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Congressional elections may shake up federal science, innovation policy

November 08, 2018
By: Jason Rittenberg

Tuesday’s elections resulted in a Democratic majority in the House, but the changes for the next Congress go far beyond this outcome. Flipping party control means new chairs for every committee in the House; many Senate Republicans in leadership positions are reaching their party’s term limits, yielding new committee seniority; and, retirements and incumbent losses yield further changes. For the bipartisan issues of science and innovation, this shake up will produce new opportunities and uncertainties.

The changes to the House will be the most profound. By definition, a change in the majority party entails changing the chair of every committee. Rep. Jose Serrano (D-N.Y.) will now lead the appropriations subcommittee that funds commerce and science; Rep. Eddie Bernice Johnson (D-Texas) will likely chair the science, space and tech committee; and, Rep. Nydia Velázquez (D-N.Y.) will chair the small business committee.

The House will also be shaped by Republican term limits on leadership positions and committee chairs, as well as retirements. House science committee chair Lamar Smith (R-Texas) was term-limited and is retiring at the end of the session. With Rep. Randy Hultgren (R-Ill.) — a tremendous supporter of the Regional Innovation Strategies program — losing his re-election contest, Rep. Frank Lucas (R-Okla.) is next in line to serve as ranking member of the committee. The House appropriations committee will see a new ranking member, as current chair Rodney Frelinghuysen (R-N.J.) did not seek re-election.

The platform announced earlier this year by the Democratic leadership indicates several pro-innovation policies that may be on these committees’ agendas:

  • Investing in k-12 STEAM, on-the-job training, affordable degrees;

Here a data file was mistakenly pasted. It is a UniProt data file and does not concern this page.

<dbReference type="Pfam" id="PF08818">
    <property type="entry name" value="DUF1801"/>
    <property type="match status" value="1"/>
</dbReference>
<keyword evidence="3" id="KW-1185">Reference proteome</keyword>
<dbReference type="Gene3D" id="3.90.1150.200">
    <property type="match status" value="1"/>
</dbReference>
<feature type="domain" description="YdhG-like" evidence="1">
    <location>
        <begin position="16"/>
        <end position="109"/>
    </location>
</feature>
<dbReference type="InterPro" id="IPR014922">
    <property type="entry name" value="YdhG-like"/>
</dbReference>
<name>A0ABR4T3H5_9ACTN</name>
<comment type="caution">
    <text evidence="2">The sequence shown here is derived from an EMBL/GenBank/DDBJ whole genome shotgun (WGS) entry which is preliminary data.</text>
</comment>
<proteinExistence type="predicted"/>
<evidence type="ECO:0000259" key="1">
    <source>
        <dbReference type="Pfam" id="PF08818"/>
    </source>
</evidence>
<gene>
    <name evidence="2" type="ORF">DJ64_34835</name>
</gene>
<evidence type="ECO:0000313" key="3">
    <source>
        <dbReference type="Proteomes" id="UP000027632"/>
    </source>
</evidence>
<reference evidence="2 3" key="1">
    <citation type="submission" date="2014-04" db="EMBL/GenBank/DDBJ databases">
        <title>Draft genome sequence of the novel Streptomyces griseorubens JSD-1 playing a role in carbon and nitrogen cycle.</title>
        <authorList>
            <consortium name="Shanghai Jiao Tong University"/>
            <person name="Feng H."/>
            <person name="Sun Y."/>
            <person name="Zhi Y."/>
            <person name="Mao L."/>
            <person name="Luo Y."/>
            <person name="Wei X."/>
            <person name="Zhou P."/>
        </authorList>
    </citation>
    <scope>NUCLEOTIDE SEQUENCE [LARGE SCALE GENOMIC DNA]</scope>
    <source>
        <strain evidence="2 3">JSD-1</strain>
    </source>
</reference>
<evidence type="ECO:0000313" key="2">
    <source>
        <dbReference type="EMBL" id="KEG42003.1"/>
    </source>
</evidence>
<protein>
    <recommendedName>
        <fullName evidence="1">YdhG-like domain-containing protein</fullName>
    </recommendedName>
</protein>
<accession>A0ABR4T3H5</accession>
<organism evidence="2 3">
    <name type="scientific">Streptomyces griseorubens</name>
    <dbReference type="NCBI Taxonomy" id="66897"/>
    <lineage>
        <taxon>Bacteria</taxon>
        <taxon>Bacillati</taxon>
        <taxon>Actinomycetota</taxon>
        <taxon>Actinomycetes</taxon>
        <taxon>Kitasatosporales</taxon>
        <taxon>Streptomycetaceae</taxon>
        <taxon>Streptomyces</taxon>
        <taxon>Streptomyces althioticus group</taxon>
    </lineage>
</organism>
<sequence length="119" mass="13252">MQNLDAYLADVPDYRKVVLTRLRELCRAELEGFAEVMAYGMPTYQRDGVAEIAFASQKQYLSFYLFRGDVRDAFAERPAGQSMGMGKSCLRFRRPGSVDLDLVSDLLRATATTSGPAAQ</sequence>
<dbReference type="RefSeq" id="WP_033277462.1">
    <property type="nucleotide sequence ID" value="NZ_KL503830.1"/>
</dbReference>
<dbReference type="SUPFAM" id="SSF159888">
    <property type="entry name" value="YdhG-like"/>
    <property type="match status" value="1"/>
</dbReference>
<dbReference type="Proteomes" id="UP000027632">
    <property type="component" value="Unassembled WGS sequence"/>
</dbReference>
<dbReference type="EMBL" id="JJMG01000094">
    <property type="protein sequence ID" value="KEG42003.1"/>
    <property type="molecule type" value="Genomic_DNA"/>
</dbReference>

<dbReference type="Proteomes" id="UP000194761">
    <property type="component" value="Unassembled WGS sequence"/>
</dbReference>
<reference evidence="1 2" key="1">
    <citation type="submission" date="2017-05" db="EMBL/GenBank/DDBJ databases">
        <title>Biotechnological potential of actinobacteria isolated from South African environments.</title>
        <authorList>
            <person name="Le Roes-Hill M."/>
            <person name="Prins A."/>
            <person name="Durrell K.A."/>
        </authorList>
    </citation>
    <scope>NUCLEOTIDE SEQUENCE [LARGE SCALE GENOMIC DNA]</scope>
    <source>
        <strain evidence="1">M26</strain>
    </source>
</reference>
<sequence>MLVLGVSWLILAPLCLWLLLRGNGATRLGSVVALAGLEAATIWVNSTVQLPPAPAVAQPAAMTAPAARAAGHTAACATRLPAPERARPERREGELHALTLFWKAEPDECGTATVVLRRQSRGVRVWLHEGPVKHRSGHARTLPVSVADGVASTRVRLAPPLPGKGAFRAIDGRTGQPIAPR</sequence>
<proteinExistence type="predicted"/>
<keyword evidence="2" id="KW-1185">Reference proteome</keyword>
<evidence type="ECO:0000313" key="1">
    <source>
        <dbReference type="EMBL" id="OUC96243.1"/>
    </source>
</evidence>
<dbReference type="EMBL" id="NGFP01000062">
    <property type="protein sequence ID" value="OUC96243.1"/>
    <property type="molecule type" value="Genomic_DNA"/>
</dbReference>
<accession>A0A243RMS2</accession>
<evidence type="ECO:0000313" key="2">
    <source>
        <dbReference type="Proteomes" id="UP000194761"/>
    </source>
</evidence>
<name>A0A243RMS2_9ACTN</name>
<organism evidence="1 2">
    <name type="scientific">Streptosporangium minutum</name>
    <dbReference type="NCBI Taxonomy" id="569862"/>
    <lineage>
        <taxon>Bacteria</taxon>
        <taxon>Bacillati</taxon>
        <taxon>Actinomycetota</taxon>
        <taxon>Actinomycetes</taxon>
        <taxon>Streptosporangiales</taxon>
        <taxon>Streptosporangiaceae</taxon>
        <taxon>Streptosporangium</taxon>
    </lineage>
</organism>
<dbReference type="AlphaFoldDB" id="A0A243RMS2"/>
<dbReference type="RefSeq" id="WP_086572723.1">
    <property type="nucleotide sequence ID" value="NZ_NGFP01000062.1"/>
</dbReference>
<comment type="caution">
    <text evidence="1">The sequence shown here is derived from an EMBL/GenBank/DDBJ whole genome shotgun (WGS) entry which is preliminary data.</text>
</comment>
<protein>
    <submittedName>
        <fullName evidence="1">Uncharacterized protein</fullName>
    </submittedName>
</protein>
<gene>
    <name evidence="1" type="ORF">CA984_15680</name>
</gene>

• Doubling public investment in science;
  • Promoting “research and career ecosystems” including through regional innovation hubs;
  • Expanding broadband access; and,
  • Incentivizing private R&D among established and startup businesses.

Of course, Republican control of the Senate means that policies will need to achieve bipartisan consensus to advance. Many of the proposals in this “Better Deal” platform — and many other science and innovation initiatives — have support from both parties. However, the politics of debates on other issues, such as entitlement reform and administration oversight, may affect interest or opportunities for collaborating to advance science and innovation.

Inter-chamber discussions of policy will also be affected by new Senate leadership. Republicans will have new policy leadership on science and innovation issues. Sen. John Thune (R-S.D.) is likely to move from chair of commerce, transportation and science to the number two position in Senate leadership. Based on seniority, Sen. Roger Wicker (R-Miss.) is next in line for the committee. If the election results in Florida stand after a potential recount, then Sen. Bill Nelson (D-Fla.) will also be replaced in his position as ranking member of the committee.

Clearly, many questions about opportunities in the 116th Congress still need to be answered. SSTI’s Innovation Advocacy Council will continue working with both parties and chambers to support science, tech, innovation and entrepreneurship throughout the country. Contact Jason Rittenberg (614.901.1690 | rittenberg@ssti.org) to get engaged in these conversations.

congress, elections, science, innovation, policy